From the November 2006 issue of Entrepreneur

Suranga Chandratillake had never started a company but got the entrepreneurial itch in 2004 when Google was preparing its IPO. "It struck me that search was far from finished," says Chandratillake, 28, who realized that for all Google's dominance, it was basically searching text web pages for keywords. "It became obvious to me [that] the biggest growth area was going to be video."

 

So in 2004, Chandratillake started Blinkx.tv, a search engine company that analyzes video soundtracks and scene changes to help online video viewers find the clips they're looking for. The company has 30 employees, $8 million in VC funding and more than 4 million hours of indexed video and TV content, but no significant revenue.

Chandratillake hopes to charge companies to use Blinkx.tv's video search engine and share in advertising revenues from sites using his search tools.

Blinkx.tv is just one of countless startups angling to profit from the rapidly growing attention paid to online video. There's ample interest from consumers, says Brian Haven, senior analyst with Forrester Research Inc. More than a third of adults say they view online video at least monthly; 45 percent of online youth ages 13 to 21 have watched streaming or downloadable videos in the past month, Haven says. "And it's going to get more popular in the next two years."

The best-known internet video company is probably YouTube, the garage TV site that millions of people visit daily to view videos uploaded and often created by other users. Since YouTube went live late last year, hundreds of other consumer-generated video sites have sprung up. The challenge, says Haven, is figuring out how to make money from user-created video.

YouTube's business model, based on selling ads that run alongside videos being viewed, is either premature or basically flawed, Haven says. "Advertisers are afraid to associate their brands with consumer-generated video," he explains. "A kid knocking his teeth out in a snowboard accident is not the type of thing some advertisers want to hang with." In late August, YouTube announced a new advertising strategy: its rollout of branded channels and participatory channels, allowing companies to advertise specific products or services. This is a positive move for YouTube's business model, according to Haven, who believes it will appeal to advertisers more.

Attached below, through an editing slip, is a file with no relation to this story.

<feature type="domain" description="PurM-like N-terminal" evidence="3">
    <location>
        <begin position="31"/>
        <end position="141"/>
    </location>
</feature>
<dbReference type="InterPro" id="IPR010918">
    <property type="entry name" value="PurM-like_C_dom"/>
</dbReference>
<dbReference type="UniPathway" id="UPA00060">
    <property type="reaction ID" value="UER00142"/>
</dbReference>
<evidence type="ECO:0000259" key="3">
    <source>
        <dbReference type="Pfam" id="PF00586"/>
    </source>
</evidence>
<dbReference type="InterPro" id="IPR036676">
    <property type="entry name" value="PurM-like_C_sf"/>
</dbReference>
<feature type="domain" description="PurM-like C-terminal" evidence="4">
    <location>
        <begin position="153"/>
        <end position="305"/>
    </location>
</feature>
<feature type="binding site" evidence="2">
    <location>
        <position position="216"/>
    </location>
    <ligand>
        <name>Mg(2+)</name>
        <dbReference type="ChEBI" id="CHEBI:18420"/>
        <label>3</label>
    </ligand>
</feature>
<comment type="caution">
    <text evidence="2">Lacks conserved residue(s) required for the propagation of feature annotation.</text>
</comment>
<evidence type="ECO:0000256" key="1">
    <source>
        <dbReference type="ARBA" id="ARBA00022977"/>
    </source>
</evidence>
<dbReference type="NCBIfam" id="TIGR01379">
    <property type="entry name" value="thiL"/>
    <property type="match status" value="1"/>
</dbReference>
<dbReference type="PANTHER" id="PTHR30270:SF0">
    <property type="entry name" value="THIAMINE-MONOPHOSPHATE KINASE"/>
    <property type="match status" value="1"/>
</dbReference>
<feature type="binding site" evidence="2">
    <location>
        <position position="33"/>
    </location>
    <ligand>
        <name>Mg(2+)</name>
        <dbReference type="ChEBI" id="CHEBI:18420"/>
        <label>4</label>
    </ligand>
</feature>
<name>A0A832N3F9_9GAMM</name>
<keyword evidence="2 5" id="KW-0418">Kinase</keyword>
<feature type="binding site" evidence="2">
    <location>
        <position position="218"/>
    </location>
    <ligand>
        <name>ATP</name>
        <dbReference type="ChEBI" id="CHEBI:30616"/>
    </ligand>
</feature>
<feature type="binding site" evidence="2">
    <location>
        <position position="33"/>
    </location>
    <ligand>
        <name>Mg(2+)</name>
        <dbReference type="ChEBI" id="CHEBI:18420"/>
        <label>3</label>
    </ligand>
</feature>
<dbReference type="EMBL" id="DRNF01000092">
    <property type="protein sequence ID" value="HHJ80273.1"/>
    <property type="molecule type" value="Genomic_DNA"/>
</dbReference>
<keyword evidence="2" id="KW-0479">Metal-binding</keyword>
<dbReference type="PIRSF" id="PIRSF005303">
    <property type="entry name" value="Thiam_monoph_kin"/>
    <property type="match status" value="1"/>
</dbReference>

The rush into online video began in October 2005, when Apple introduced iTunes 6, says Haven. The iTunes video services let fans download and purchase music videos, short films and episodes of popular TV series. Expanding broadband inter-net access, improved algorithms for coding and de-coding online video, and the emergence of mobile phone networks that will support wireless video are also driving online video's mushrooming popularity.

Content providers still wrestle with what to put online, however. Haven says garage TV will probably always have a place, but movie trailers, music videos, news clips, short films and other mainstream-generated content are more important. And big media enterprises are racing to put their content on the web in some form.

Future opportunities in online video include infra-structure equipment and services, such as Akamai, which has a network of dispersed servers to distribute video and other content. Haven also sees video search and niche video providers, such as sites that cater to online learners, as possible growth areas. In garage TV, he believes YouTube has staying power, assuming it can monetize its viewership and some other upstart doesn't dislodge it.

Hardware is a less recognized area of online video opportunity, but it's one that brothers Jason and Blake Krikorian have turned into a 100-person company, Sling Media Inc., which sells devices to let people view the same programming on their computers that they get through their cable or satellite TV services. The Slingbox sells for $200 through major consumer electronics retailers in several countries, and Jason, 35, says the San Mateo, California, company received an overwhelming response from consumers after introducing the product in June 2005.

The idea behind Slingbox is that consumers shouldn't have to pay twice for the same content, Jason says, and he believes internet video offers plenty of room for similar gadgets. "We've got a rich road map of products we want to deliver," he says. "[Places] like Best Buy are asking us for new products that are similarly powerful for the consumer, letting them unlock their digital media." Some $58 million in venture capital backs his search for the keys.

Online video is clearly one of the most exciting, and yet perplexing, business arenas around. And experts and entrepreneurs in the space say the growth and chaos to date is no more than a precursor of what will come. "It's been a real roller coaster ride," says Haven. "But it's just the beginning."